We need a new vision of what learning can get us, of where it takes us, what it means to us fundamentally…how life-altering it is…if we are preparing only for a tomorrow which brings us new unknown technologies, why not say what we really want?
“The most important thing is to try to prepare the kids for the technology they are going to face when they are going to graduate. This is phase one, a mix of high school, middle school, and elementary students. We’re targeting kids who most likely don’t have their own computers or laptops or iPads. Their only exposure to computers now is going to be in their schools.” (Source: 640,000 students in L.A. to get free iPads)
Why not say this instead…
The most important thing isn’t to prepare kids for the technology they are going to face when they graduate…that changes constantly, you know. Rather, we seek to provide devices that empower habits of creativity and innovation. We target those children most neglected, who lack access, and whose creativity lies in wait…like a prisoner waiting for the key to be inserted, the lock to be undone, a bird waiting for first spring.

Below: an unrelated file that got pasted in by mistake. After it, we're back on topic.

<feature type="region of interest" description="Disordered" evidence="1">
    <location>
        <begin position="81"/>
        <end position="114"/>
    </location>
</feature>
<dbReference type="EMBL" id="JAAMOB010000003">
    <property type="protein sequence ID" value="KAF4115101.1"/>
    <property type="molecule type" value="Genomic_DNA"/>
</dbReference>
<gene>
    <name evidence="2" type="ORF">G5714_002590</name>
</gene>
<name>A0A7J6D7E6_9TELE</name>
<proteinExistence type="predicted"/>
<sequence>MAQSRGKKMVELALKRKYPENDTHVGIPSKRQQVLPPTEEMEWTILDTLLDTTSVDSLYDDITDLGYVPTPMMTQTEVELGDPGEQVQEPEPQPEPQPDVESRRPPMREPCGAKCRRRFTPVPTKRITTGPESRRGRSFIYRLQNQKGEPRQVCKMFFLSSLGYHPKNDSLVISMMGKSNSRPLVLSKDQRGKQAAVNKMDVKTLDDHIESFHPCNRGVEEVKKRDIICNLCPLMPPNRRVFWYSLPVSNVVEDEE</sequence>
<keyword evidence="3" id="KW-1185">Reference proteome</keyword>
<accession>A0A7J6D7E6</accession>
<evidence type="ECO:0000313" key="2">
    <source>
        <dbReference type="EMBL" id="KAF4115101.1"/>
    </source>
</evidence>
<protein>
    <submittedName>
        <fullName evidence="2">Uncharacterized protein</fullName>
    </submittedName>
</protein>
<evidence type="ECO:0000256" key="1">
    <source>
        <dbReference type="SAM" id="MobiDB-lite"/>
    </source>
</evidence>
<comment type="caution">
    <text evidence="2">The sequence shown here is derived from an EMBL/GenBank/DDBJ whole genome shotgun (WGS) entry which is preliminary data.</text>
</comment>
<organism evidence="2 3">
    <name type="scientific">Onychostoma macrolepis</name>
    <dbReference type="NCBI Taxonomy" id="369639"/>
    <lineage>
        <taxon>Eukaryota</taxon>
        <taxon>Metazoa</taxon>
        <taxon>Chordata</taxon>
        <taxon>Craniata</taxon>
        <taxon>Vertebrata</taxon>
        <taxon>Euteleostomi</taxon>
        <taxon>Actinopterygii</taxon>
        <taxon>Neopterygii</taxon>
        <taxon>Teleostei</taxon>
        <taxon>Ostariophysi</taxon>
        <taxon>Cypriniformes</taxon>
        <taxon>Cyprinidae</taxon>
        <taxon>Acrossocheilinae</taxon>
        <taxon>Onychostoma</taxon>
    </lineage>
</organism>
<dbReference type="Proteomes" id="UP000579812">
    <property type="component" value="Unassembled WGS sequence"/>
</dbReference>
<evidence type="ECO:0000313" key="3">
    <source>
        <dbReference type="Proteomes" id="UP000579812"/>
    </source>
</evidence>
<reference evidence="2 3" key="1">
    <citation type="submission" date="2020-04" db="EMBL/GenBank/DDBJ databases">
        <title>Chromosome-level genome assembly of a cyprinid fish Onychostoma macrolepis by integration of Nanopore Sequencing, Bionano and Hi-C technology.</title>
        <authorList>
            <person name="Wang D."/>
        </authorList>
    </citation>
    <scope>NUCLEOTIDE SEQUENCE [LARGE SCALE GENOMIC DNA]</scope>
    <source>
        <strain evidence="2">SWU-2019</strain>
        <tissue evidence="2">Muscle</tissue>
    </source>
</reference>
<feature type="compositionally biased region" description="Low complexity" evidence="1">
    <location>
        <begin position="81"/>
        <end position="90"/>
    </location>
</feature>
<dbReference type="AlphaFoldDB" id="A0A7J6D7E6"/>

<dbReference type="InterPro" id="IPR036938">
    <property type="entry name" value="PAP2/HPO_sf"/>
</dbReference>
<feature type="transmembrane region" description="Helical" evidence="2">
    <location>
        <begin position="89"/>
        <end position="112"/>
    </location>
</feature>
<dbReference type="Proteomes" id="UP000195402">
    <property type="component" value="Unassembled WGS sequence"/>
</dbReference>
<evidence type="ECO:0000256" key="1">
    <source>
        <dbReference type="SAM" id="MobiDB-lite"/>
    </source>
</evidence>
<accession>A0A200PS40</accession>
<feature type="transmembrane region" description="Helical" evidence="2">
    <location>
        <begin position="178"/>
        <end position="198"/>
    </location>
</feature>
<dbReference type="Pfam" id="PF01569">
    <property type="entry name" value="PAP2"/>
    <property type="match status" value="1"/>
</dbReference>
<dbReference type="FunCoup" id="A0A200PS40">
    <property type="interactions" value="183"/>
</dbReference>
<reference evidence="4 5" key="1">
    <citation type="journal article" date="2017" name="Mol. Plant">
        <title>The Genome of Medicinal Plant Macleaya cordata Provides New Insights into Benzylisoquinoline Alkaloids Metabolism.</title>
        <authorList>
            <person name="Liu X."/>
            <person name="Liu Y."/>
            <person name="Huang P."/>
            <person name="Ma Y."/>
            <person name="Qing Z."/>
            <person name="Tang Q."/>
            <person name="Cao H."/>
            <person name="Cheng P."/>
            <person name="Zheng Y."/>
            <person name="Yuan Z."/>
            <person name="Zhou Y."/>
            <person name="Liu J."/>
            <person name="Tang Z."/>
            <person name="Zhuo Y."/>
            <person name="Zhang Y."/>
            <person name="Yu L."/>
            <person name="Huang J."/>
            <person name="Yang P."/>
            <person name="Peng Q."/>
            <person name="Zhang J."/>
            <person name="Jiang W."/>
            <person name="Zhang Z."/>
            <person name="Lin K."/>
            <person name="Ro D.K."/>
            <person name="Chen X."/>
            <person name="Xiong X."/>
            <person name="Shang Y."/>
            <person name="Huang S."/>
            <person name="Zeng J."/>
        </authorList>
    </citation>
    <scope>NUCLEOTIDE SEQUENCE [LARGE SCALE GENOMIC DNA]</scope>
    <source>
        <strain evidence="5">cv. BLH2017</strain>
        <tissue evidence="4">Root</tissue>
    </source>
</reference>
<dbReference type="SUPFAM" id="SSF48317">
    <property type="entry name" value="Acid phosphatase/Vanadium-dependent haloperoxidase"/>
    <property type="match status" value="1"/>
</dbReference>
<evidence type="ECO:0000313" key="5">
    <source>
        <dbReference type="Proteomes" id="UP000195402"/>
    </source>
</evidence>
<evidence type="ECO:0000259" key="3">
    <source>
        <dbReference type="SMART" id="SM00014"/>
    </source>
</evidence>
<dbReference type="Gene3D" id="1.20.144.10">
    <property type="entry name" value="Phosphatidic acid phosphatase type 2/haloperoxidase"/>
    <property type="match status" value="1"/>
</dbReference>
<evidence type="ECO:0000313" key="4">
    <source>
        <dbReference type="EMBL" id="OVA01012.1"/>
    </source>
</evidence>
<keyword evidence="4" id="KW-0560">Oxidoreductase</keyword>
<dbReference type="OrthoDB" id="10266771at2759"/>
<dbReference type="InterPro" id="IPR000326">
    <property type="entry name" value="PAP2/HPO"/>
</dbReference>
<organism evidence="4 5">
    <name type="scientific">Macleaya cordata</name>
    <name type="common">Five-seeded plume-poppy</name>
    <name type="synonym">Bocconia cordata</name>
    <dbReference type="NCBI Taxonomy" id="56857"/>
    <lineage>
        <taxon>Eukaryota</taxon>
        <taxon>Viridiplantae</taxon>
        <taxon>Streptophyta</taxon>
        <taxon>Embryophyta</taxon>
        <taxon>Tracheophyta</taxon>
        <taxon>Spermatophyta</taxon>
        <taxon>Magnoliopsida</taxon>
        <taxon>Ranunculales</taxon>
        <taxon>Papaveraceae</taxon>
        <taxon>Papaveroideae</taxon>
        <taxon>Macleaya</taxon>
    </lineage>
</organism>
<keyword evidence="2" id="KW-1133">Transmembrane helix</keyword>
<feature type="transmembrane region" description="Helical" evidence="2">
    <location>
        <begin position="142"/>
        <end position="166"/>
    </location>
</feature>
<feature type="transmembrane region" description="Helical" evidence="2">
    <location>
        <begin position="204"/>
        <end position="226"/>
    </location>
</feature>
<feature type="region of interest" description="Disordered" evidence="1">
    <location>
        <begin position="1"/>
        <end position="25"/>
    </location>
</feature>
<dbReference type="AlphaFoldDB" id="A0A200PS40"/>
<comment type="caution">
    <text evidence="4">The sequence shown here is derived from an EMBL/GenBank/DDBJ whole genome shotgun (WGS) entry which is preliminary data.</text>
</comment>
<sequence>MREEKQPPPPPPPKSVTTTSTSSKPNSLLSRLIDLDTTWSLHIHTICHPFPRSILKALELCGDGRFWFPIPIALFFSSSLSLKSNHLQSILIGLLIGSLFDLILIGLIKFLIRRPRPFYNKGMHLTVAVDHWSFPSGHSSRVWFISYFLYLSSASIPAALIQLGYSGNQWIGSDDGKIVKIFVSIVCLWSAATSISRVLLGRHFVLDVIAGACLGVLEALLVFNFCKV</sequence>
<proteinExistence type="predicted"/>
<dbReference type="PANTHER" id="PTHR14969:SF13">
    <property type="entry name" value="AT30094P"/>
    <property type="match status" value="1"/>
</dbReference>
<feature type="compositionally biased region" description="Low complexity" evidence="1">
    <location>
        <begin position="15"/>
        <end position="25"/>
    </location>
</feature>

Education has not been a delay of learning, but rather, an acceleration of learning towards a vision of…flight? When we graduate, what do we hope our young learners, how do we imagine their first flights and where they might go?
For some, the vision is simple or horribly complex opposites that must be reconciled:
- That they are prepared to use the technology they will face when they graduate.
- That they will be prepared to survive their first contact with a world that will greet them in whatever way your worldview has enabled you to see it. At times, nurturing, or rife with enemies out to get you; a world filled with helping hands or sad economic realities that seek to exploit; a world of opportunity for transformation or one where life’s only transformation “spikes” you like a football into the grave.
When we give our children new technology, it’s shouldn’t be to prepare them for tomorrow. Rather, it is to develop in them skills and strategies for dealing with the unknown today. I may play video games today that teach me to “fail, fail again, and fail better.” Tomorrow, I don’t know about. Today, though, let me explore the new tools so that I may learn new ways to fail. Isn’t that
Check out Miguel’s Workshop Materials online at http://mglearns.wikispaces.com